Many years ago, in another life, I traveled for my job as a franchise consultant. One evening, in a Hampton Inn on the South side of Waco Texas, I sprawled across the bed with a vending machine bag of Famous Amos cookies in one hand and the remote control in the other. After a minute of surfing through the usual hotel TV fare, I landed on HBO hoping to find what would be my 19th viewing of the classic “Midnight Run” starring Robert De Niro.
Instead, I cringed as I realized that Russell Simmon’s Def Poetry Slam was on. Now this is usually instant change-the-channel material for a suburban WASPy guy like me, but something caught my ear that made me take another look.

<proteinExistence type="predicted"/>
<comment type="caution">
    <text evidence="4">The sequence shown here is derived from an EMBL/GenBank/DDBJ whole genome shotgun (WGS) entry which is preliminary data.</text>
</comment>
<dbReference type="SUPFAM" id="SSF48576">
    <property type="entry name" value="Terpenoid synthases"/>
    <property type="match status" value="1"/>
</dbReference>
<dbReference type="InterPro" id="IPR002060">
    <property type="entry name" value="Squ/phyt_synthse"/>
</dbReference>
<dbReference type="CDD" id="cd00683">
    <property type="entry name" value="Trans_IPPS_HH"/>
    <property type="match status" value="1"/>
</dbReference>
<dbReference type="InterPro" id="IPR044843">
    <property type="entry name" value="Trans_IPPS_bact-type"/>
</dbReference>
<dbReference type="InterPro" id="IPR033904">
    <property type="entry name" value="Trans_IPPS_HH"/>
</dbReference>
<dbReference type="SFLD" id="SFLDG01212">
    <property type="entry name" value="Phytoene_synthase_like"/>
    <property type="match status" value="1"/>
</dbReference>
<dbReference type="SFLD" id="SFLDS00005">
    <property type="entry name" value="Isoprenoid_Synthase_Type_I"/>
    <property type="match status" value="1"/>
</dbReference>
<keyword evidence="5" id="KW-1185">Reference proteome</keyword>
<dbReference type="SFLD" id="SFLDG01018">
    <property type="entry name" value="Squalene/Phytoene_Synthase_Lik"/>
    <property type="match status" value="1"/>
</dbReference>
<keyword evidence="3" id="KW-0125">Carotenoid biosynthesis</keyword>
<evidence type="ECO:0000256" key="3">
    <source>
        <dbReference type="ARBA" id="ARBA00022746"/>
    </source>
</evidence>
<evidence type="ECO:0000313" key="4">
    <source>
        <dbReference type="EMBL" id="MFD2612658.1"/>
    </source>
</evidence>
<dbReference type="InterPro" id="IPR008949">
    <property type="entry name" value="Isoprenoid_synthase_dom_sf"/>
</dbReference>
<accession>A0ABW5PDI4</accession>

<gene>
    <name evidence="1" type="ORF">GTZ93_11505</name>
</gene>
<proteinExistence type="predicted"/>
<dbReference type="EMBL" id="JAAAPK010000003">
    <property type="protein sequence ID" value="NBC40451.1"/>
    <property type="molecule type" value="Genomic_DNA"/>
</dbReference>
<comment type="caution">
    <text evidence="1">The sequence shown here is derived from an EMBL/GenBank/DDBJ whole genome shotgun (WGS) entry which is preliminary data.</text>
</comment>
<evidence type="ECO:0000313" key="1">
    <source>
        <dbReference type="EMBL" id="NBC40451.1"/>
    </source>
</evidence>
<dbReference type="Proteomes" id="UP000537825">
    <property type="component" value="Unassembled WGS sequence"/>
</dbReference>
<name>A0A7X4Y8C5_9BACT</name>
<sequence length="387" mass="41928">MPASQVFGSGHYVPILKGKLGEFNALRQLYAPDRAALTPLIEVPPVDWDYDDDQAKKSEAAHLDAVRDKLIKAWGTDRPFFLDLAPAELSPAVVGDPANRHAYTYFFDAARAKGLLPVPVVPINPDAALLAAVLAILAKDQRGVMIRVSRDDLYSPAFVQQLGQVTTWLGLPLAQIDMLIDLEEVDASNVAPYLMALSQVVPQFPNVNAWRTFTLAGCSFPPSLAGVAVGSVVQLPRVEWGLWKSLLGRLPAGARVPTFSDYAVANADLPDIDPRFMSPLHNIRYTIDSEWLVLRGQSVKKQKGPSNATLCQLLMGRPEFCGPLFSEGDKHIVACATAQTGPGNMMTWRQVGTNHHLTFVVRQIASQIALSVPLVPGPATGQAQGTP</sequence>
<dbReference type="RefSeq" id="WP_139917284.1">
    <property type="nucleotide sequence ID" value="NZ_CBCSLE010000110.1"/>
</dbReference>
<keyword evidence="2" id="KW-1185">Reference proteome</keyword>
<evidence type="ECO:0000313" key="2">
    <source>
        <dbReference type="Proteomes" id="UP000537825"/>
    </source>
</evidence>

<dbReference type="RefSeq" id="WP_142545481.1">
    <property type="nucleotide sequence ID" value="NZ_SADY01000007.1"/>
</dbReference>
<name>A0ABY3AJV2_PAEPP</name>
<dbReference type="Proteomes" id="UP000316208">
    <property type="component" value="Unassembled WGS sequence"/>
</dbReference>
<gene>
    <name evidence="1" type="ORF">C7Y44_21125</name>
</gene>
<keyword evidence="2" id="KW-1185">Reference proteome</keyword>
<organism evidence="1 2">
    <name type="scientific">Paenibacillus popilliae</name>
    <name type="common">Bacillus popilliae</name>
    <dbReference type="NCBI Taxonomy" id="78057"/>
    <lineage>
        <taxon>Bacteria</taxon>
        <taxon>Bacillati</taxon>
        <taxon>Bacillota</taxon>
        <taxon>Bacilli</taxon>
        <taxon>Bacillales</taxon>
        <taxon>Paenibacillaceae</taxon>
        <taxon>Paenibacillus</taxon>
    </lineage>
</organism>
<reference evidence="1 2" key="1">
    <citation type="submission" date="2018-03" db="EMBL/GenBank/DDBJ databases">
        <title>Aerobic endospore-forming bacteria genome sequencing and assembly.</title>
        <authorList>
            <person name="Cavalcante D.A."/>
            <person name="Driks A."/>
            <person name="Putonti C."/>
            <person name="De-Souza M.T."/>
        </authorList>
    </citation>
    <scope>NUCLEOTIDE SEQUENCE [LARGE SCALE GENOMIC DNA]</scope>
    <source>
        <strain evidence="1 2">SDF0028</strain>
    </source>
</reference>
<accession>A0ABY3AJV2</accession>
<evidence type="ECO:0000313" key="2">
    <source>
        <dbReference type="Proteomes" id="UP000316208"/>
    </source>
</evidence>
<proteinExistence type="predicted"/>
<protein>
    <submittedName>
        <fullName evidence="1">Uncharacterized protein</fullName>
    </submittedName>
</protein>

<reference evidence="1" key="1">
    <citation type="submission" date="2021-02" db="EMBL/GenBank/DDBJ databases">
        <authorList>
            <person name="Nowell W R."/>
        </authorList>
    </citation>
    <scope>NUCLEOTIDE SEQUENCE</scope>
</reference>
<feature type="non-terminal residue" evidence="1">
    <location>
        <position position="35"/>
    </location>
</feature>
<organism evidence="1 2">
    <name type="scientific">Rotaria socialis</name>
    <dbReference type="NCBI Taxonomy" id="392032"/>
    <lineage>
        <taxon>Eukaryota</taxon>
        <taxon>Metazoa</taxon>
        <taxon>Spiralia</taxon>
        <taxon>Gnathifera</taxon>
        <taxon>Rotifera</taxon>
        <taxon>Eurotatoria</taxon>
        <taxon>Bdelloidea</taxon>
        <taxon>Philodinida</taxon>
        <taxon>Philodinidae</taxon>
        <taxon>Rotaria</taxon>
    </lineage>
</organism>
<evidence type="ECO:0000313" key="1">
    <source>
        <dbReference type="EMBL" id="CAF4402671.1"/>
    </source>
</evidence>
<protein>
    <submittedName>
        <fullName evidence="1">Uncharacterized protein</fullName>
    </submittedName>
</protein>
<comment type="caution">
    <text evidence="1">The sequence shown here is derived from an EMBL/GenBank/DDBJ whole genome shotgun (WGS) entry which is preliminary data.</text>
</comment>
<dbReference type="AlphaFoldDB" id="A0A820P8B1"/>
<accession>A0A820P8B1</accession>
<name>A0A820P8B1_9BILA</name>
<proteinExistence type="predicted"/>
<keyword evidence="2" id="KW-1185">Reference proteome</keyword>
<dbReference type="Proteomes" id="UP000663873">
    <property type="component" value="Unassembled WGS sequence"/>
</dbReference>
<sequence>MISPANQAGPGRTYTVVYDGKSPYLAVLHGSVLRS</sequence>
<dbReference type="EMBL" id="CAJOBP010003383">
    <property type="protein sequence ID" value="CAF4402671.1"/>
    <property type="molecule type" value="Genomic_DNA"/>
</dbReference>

The poet was a man named Mike Ellis, who it turned out, was born in Ethiopia (and now lives in Detroit). An activist and performer, he supports several orphan outreach and healthcare programs in Africa and helped to raise funds for HIV/AIDS Prevention Care and Support Organization (HAPSCO).
The poem I heard that night in Waco, is called “Mezeker Means to Remember” and it made a big impression on me. I share it now, so many years later, because a friend of mine, Karen Yates, writes an amazing blog called Finding Rest. Yesterday she posted an extraordinary piece about remembering. It jarred my memory of a man from Ethiopia who also asks us all to remember.